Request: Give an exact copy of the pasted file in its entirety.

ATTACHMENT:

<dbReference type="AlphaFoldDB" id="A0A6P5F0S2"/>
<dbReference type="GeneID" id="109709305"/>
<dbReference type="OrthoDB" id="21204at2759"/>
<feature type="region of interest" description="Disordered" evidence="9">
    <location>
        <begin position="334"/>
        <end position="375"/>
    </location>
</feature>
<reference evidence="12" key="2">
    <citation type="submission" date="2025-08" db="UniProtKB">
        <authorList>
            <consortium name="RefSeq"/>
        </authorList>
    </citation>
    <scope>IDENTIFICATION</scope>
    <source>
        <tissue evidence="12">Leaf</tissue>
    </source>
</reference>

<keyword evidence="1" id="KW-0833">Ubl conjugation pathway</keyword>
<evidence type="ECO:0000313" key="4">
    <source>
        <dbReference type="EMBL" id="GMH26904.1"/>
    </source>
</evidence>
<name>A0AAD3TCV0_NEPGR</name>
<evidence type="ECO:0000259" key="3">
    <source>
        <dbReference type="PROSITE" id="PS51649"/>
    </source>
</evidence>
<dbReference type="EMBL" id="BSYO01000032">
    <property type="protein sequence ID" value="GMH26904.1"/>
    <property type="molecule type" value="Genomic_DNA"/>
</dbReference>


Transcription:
<dbReference type="AlphaFoldDB" id="A0A6P5F0S2"/>
<dbReference type="GeneID" id="109709305"/>
<dbReference type="OrthoDB" id="21204at2759"/>
<feature type="region of interest" description="Disordered" evidence="9">
    <location>
        <begin position="334"/>
        <end position="375"/>
    </location>
</feature>
<reference evidence="12" key="2">
    <citation type="submission" date="2025-08" db="UniProtKB">
        <authorList>
            <consortium name="RefSeq"/>
        </authorList>
    </citation>
    <scope>IDENTIFICATION</scope>
    <source>
        <tissue evidence="12">Leaf</tissue>
    </source>
</reference>

<keyword evidence="1" id="KW-0833">Ubl conjugation pathway</keyword>
<evidence type="ECO:0000313" key="4">
    <source>
        <dbReference type="EMBL" id="GMH26904.1"/>
    </source>
</evidence>
<name>A0AAD3TCV0_NEPGR</name>
<evidence type="ECO:0000259" key="3">
    <source>
        <dbReference type="PROSITE" id="PS51649"/>
    </source>
</evidence>
<dbReference type="EMBL" id="BSYO01000032">
    <property type="protein sequence ID" value="GMH26904.1"/>
    <property type="molecule type" value="Genomic_DNA"/>
</dbReference>